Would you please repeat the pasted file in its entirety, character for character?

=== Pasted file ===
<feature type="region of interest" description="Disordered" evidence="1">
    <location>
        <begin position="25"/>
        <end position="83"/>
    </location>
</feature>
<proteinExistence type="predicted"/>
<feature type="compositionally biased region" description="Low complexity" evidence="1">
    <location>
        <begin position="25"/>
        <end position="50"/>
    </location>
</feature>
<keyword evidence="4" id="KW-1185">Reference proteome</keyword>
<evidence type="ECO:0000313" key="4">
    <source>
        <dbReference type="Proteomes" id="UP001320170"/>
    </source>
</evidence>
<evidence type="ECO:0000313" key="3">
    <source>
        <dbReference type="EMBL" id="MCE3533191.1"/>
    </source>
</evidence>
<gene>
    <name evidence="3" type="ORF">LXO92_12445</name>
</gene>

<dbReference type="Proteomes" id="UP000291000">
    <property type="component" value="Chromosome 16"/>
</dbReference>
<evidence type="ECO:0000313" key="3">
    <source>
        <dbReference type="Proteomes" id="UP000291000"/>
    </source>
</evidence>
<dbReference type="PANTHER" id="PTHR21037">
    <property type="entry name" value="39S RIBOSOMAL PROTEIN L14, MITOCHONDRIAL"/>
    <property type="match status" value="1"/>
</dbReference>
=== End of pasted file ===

<feature type="region of interest" description="Disordered" evidence="1">
    <location>
        <begin position="25"/>
        <end position="83"/>
    </location>
</feature>
<proteinExistence type="predicted"/>
<feature type="compositionally biased region" description="Low complexity" evidence="1">
    <location>
        <begin position="25"/>
        <end position="50"/>
    </location>
</feature>
<keyword evidence="4" id="KW-1185">Reference proteome</keyword>
<evidence type="ECO:0000313" key="4">
    <source>
        <dbReference type="Proteomes" id="UP001320170"/>
    </source>
</evidence>
<evidence type="ECO:0000313" key="3">
    <source>
        <dbReference type="EMBL" id="MCE3533191.1"/>
    </source>
</evidence>
<gene>
    <name evidence="3" type="ORF">LXO92_12445</name>
</gene>

<dbReference type="Proteomes" id="UP000291000">
    <property type="component" value="Chromosome 16"/>
</dbReference>
<evidence type="ECO:0000313" key="3">
    <source>
        <dbReference type="Proteomes" id="UP000291000"/>
    </source>
</evidence>
<dbReference type="PANTHER" id="PTHR21037">
    <property type="entry name" value="39S RIBOSOMAL PROTEIN L14, MITOCHONDRIAL"/>
    <property type="match status" value="1"/>
</dbReference>